It wasn’t until the 4 March 2021 Anniversary Show that the titles were formally unified to create the IWGP World Heavyweight Championship. Unlike other examples, this took on its own title history, thus retiring both the Heavyweight and Intercontinental Championships. Refusing to become the inaugural champion by default, Ibushi opted for an official unification match to take place, where he defeated Suzuki-gun’s El Desperado to formally become the IWGP World Heavyweight Champion.

This title remains in place today, though Kazuchika Okada was granted his request upon winning the 2021 G1 Climax of having the previous IWGP Heavyweight Championship awarded to him, rather than the traditional briefcase. It’s worth stating, however, that the title is still officially recognised as being inactive.

Multiple IMPACT and GFW titles – IMPACT Wrestling Slammiversary 2017

Alberto el Patron GFW IMPACT champion

2017 was a year of change for IMPACT Wrestling, with Scott D’Amore and Don Callis coming into the company at the tail-end of the year as its new Executive Vice Presidents. Earlier in the year, however, IMPACT officially merged with Jeff Jarrett‘s Global Force Wrestling promotion, resulting in the GFW Global, Women’s, and World Tag Team Championships all being merged with IMPACT’s championships at the fifteenth Slammiversary pay-per-view.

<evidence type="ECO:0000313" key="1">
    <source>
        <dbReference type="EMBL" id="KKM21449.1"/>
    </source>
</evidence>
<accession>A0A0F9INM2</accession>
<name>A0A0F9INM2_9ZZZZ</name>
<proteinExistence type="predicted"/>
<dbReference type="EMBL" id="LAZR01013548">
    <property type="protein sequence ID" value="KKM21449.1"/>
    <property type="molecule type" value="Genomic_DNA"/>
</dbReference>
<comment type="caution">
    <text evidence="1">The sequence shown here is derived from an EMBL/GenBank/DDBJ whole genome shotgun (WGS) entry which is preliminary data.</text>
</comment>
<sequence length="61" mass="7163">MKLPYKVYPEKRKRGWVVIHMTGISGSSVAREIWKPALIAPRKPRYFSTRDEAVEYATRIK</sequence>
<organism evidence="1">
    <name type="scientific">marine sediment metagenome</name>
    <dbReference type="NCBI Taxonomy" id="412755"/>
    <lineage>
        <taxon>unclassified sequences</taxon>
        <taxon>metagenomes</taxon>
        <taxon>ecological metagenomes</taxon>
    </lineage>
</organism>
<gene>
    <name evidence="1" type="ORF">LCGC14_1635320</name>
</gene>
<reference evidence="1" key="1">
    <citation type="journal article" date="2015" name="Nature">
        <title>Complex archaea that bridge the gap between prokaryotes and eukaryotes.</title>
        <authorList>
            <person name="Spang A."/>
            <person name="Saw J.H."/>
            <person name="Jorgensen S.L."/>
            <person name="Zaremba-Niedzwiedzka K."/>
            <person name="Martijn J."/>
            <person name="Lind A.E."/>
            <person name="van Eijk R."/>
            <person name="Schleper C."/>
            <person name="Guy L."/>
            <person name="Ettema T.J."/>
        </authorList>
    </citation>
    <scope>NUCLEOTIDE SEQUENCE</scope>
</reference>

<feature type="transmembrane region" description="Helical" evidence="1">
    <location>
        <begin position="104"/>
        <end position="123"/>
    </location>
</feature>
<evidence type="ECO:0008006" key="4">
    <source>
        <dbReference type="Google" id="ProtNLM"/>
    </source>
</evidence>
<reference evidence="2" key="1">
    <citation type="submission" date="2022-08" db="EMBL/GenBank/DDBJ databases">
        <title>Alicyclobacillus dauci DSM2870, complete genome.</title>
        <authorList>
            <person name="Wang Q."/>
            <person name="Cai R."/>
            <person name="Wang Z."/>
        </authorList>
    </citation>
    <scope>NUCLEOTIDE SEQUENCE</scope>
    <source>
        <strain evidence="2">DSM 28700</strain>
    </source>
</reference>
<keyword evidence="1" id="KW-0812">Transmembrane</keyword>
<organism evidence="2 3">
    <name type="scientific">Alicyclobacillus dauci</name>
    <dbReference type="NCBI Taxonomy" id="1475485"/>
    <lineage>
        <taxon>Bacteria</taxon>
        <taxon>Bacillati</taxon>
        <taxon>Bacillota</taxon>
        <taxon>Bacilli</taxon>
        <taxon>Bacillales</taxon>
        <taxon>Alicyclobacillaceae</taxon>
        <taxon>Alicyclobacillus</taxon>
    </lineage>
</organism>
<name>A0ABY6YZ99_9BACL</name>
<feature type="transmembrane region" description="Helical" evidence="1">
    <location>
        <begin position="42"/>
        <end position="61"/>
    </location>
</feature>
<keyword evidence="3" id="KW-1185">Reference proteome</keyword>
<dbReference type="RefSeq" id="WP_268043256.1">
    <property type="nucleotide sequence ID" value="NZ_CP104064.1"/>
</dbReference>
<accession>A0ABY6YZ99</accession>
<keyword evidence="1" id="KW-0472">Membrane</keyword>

Most notable was Alberto el Patron, the reigning GFW Global Champion, defeating (Bobby) Lashley in the evening’s main event to capture the IMPACT World Championship, officially becoming the Unified GFW World Heavyweight Champion. The title would maintain the GFW aspect until the following spring, being deemed the GFW and then the IMPACT Global Championship.

The same applied to the other unified titles. Sienna, the GFW Women’s Champion, defeated Rosemary, the IMPACT Knockouts Champion to unify the titles and become the Unified GFW Knockouts Champion (later the GFW and the back to the IMPACT Knockouts Championship), while Ortiz and Santana – who already held both the IMPACT and GFW World Tag Team Championships – became the unified champions by retaining both in a four-team bout at Slammiversary. Similarly, the titles took on the GFW moniker before returning to the IMPACT prefix.

Nowadays, the titles exist as the IMPACT World, Knockouts World, and World Tag Team Championships, each having gone through design changes over the years.

Taz (ECW World Heavyweight Champion) vs. Sabu (FTW Heavyweight Champion) – ECW Living Dangerously 1999

Taz Sabu

Whenever a wrestler introduces their own championship, it’s typically hit or miss. James Storm’s World Beer Drinking Championship in TNA, for example, was absurdly wacky, but never poised for greatness. Taz’s FTW Heavyweight Championship was its polar opposite.